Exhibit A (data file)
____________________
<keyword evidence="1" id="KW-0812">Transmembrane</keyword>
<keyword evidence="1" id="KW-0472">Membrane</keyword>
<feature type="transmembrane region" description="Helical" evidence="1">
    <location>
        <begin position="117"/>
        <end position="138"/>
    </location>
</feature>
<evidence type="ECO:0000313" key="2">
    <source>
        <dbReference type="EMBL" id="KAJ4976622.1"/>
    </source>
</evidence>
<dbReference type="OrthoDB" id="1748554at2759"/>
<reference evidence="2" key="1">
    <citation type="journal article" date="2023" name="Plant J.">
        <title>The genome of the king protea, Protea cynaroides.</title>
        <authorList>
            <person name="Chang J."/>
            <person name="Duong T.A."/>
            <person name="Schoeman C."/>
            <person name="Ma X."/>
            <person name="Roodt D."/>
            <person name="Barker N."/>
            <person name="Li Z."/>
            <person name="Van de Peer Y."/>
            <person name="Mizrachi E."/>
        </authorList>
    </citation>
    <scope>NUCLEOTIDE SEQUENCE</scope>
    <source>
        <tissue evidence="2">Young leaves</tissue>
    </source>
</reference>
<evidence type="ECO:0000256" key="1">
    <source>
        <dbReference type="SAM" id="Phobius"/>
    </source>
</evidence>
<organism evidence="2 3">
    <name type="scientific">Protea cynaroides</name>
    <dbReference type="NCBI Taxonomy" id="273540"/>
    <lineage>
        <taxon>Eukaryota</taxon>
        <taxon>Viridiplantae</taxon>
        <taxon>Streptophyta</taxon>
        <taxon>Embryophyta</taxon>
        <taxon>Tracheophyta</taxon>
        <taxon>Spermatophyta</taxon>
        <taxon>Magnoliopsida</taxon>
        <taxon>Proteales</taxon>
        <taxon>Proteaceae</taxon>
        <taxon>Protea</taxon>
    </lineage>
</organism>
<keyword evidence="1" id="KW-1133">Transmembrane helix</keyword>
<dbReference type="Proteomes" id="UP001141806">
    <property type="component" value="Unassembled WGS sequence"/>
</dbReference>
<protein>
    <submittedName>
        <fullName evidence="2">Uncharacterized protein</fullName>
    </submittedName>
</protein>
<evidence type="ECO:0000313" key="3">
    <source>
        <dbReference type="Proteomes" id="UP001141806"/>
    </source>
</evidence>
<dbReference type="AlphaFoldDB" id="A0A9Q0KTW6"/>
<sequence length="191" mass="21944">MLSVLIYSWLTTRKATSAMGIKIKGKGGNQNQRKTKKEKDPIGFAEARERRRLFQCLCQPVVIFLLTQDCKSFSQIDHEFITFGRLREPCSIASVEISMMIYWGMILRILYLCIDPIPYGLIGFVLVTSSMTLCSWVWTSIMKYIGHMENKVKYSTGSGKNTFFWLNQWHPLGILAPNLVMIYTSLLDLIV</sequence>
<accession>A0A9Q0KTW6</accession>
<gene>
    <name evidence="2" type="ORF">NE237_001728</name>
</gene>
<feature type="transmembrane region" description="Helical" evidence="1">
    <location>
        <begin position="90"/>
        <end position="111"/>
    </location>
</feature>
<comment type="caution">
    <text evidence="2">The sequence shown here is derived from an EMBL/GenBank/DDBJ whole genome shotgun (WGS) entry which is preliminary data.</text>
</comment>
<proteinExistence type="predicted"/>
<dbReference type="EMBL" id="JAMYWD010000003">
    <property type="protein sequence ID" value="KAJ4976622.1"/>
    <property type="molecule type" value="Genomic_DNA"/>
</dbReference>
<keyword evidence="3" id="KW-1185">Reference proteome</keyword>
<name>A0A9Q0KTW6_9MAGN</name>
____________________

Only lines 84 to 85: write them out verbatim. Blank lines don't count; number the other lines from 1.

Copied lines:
</comment>
<proteinExistence type="predicted"/>